On the surface The Goldmine is just a bacon, egg, and cheese made fancy, but dip below that run of the mill designation and it becomes clear that this sandwich is so much more. First of all, I assumed that the honey – a strange, but genius addition – was the gold in this mine, but actually it’s the fried egg (or egg over easy as you prefer) whose yolk permeates all the corners of this delicious sandwich.

The Goldmine inspires tales of food treasures, hunched-over eating, and plate mopping. Simple pleasures and well worth your efforts to make at home.

The Goldmine Breakfast Sandwich   | Image:   Laura Messersmith

The Goldmine Breakfast Sandwich | Image: Laura Messersmith

The Goldmine (serves: 4)

Ingredients:
4 large eggs
2/3 cup whole milk ricotta, bought or homemade
2 ounces (4 slices) prosciutto
4 tablespoons golden honey
3 tablespoons butter, softened
1/8 teaspoon kosher salt
1/8 teaspoon ground black pepper
1 loaf challah, brioche, or sourdough bread

Instructions:
Pre-heat the large sauté pan over medium heat and crisp the slices of prosciutto, about 5 minutes. Meanwhile, heat the medium sauté pan over medium-low heat spread a thin layer of butter over each slice of bread. Toast the bread in the medium pan until golden brown, about 4 minutes per side, in batches.

Remove the crisped prosciutto from the larger pan and set aside. Add 1 1/2 tablespoons of butter to the warm pan and melt. Once the bread is toasted, spread half of the pieces with 1-2 tablespoons of the whole milk ricotta on one side. Add a slice of crisped prosciutto, and drizzle with 2-3 teaspoons of honey. Reserve the sandwich tops until the eggs are cooked.

Crack the eggs one at a time into a small liquid measuring cup or bowl taking care not to break the yolk. Gently pour each egg into the large sauté pan allowing the white to just begin setting before adding the next egg. Once all the eggs are in the pan, cover with a lid (preferably glass, so you can monitor the situation) and cook over medium heat for another 2-3 minutes watching for an opaque white, but a soft, runny yolk.

Top each sandwich with a fried egg, sprinkle with kosher salt and ground black pepper to taste. Add the second piece of bread and serve immediately!

Need more advice on frying an egg? The Kitchn and Food Network have step by step instructions to get just the cook you're looking for.

Adapted from Mike and Patty’s The Goldmine breakfast sandwich.

The Goldmine Breakfast Sandwich   | Image:   Laura Messersmith

The Goldmine Breakfast Sandwich | Image: Laura Messersmith

Small Kitchen Friendly?
Yes, indeed! I used one large non-stick sauté pan with a cover, one medium non-stick sauté pan, a medium cutting board, bread knife, a liquid measuring cup, rubber spatula, dinner fork, butter knife, and teaspoon. That’s all!

The Verdict:
I’m obsessed with The Goldmine. Each component is relatively mild on it’s own, but together they balance each other beautifully. Creamy ricotta, crispy prosciutto, sweet sticky honey all tucked under a blanket of egg-y goodness. Sigh. It's also a great choose-your-own-adventure dish. Like lots of prosciutto? Add an extra slice. Want it a little gooier? Let the honey drizzle a little longer over the ricotta. My last piece of advice: please make this on a lazy weekend morning when a second cup of coffee and a nap are all that’s on the docket. You’ll thank me.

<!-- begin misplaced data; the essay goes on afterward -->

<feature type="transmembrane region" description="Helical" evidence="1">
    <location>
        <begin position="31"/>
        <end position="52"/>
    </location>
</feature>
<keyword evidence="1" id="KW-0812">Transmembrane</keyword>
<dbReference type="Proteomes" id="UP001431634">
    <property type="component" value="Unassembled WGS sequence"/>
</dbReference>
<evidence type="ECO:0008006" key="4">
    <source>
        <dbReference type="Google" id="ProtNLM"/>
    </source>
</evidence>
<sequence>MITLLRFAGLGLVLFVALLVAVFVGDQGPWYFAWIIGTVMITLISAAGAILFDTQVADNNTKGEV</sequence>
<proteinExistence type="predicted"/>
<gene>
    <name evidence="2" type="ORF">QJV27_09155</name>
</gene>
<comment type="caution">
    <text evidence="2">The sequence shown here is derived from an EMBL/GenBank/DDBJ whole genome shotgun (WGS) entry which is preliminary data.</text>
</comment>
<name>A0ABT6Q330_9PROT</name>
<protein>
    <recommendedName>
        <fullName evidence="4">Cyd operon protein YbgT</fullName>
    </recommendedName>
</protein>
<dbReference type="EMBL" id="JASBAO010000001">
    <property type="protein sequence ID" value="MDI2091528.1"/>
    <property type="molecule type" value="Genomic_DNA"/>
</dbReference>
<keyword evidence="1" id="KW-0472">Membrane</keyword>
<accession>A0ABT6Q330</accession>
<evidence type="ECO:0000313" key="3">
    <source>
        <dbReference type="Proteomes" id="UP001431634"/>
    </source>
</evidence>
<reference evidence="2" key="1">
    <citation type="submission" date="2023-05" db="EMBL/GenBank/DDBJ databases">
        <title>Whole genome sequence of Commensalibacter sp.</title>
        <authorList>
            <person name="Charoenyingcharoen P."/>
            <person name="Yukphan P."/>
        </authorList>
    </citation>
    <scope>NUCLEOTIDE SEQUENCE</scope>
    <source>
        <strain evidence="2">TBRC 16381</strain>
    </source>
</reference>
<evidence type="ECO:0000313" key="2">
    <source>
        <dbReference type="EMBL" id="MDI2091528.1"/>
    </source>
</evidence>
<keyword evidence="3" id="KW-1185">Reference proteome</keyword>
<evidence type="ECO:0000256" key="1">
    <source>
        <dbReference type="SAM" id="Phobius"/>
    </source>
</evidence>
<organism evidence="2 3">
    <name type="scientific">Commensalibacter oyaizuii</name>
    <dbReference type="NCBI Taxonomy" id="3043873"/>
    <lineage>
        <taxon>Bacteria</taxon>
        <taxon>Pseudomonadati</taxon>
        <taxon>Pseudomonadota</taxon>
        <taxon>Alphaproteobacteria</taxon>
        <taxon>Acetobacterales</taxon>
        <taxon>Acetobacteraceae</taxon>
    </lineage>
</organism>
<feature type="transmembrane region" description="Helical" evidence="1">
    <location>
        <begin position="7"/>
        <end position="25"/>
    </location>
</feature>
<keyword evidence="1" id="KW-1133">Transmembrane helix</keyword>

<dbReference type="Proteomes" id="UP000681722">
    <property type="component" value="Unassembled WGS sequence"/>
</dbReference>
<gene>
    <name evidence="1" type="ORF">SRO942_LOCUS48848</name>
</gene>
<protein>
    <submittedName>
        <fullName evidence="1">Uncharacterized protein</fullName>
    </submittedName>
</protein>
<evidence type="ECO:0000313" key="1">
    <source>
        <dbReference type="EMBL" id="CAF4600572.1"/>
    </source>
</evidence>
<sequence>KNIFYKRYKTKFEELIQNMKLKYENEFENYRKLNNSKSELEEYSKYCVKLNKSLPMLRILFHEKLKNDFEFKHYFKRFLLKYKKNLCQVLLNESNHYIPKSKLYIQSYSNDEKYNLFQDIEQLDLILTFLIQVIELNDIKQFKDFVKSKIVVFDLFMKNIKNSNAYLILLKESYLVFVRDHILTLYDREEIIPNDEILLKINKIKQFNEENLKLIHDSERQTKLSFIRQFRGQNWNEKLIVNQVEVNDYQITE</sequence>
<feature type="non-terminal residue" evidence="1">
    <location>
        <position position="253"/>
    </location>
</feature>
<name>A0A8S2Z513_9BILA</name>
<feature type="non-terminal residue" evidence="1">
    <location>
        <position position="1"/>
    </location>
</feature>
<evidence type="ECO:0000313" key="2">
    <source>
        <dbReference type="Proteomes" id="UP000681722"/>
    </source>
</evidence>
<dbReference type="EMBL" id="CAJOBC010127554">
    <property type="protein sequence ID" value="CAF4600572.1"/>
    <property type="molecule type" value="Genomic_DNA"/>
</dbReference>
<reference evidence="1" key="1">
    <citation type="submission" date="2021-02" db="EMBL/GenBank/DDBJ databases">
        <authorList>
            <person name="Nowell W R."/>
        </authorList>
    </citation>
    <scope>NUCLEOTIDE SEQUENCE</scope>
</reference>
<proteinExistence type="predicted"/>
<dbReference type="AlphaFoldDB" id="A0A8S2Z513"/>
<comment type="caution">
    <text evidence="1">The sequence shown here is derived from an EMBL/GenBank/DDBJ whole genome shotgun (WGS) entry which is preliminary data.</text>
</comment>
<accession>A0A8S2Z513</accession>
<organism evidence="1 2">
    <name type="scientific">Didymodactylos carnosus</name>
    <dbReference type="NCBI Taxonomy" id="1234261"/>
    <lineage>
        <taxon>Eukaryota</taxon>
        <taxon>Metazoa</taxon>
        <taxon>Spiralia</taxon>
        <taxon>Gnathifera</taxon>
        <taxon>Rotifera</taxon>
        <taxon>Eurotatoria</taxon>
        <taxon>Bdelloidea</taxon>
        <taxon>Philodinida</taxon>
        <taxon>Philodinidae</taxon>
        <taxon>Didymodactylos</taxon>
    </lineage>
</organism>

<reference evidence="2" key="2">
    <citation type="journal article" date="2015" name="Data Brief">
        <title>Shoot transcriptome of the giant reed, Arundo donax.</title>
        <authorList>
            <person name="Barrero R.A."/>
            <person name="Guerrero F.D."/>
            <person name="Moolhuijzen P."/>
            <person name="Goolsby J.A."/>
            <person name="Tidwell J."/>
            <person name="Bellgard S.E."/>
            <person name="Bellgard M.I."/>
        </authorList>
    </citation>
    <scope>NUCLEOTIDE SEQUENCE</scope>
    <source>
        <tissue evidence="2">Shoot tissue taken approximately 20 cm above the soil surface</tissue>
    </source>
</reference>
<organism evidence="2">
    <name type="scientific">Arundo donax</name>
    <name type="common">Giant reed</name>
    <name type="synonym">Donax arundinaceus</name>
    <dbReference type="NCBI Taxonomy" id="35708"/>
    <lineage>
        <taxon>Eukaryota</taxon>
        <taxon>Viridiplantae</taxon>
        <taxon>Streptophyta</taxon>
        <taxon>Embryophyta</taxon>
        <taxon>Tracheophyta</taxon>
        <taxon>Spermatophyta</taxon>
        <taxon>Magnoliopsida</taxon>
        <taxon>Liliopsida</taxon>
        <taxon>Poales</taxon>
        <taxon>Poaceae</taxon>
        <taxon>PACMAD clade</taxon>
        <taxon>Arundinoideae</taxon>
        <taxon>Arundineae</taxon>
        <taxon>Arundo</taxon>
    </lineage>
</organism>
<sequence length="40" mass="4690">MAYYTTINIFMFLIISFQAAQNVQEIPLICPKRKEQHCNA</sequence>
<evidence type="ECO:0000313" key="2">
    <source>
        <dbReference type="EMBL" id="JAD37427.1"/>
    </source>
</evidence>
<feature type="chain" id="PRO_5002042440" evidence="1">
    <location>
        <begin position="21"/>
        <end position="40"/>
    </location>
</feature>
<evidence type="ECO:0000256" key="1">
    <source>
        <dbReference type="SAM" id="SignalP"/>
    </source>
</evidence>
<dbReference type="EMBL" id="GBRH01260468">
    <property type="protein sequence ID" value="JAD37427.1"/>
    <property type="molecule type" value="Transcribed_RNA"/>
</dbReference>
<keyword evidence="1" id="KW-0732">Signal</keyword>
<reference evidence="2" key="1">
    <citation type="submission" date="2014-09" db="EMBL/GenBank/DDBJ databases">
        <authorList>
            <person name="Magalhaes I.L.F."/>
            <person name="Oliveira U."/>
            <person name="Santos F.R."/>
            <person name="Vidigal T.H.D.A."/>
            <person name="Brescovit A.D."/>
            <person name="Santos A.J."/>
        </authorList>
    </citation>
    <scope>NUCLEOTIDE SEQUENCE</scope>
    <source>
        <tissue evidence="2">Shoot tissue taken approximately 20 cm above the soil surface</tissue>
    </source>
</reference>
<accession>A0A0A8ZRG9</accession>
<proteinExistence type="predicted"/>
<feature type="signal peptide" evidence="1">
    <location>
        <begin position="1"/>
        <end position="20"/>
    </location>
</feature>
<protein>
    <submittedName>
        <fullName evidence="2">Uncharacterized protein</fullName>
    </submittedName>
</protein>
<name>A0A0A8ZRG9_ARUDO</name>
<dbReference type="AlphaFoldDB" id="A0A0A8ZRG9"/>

The Goldmine Breakfast Sandwich   | Image:   Laura Messersmith

The Goldmine Breakfast Sandwich | Image: Laura Messersmith

Strawberry Rhubarb Pecan Crisps

Strawberry Rhubarb Pecan Crisps  | Image:  Laura Messersmith

Strawberry Rhubarb Pecan Crisps | Image: Laura Messersmith

It’s suuuummmeeeeerrrr! (Did you hear that in an Oprah voice? Yeah, that’s how it sounded in my head too.) I know it's definitely summer - no backsliding into chilly spring this time - because the berries are out of hand ripe, we hit 90 degrees in New York last week, and my neighborhood ice cream shops are jumping with families out for a post-dinner treat. All the more reason to turn on the oven right? Umm, no. Unless you’re making something with all those delicious berries, like these crisps. Then definitely proceed!

I know I’ve been focusing on pie this year, but that doesn’t mean I’ve changed my tune on crisps and crumbles. All the delicious summer fruit and a la mode possibilities with 85% less effort, and as I discovered when I made blueberry pie the other week things come together a whole heck of a lot faster when there’s no peeling (still love you apples & pears!) and minimal chopping. Meaning: these crisps from Fine Cooking Magazine featuring the classic strawberry-rhubarb combination can be in the oven with only about 25-30 minutes of effort. Meaning: a homemade dessert can be yours tonight! Are you sold yet?

Strawberry Rhubarb Pecan Crisps  | Image:  Laura Messersmith

Strawberry Rhubarb Pecan Crisps | Image: Laura Messersmith

Strawberry Rhubarb Pecan Crisps (yield: 6 crisps)

Ingredients:
1/2 cup all-purpose flour
1/2 cup, plus 2 tablespoons granulated sugar
1/4 cup rolled oats
1/4 cup finely chopped pecans
1/2 teaspoon kosher salt
5 tablespoons cold unsalted butter, cut into small pieces
1 1/2 pounds strawberries, hulled and quartered
1/2 pound rhubarb, cut into 1/2-inch dice
3 tablespoons cornstarch

Instructions:
Position a rack in the lower third of the oven and heat the oven to 400°F.

In a small bowl, combine the flour with 1/4 cup of the sugar, and the oats, chopped pecans, and salt. Add the diced butter and rub into the dry ingredients between your fingers until the mixture has mostly pea-size pieces (don’t worry if it’s not uniform). Set aside, in the refrigerator if it’s a warm day.

In a large bowl, toss the sliced strawberries, diced rhubarb, cornstarch, and the remaining 6 tablespoons sugar. Divide the mixture among six 6-oz. ramekins and top with the oat mixture. It’s easiest to hold the ramekins over the bowl as you spoon in the fruit and topping. The ramekins will be very full but the filling will cook down.

Transfer the ramekins to a large foil-lined rimmed baking sheet and bake until golden brown and bubbling around the edges, 30 to 40 minutes. Transfer to a rack to cool for at least 10 minutes before serving, preferably with vanilla ice cream or a bit of whipped cream.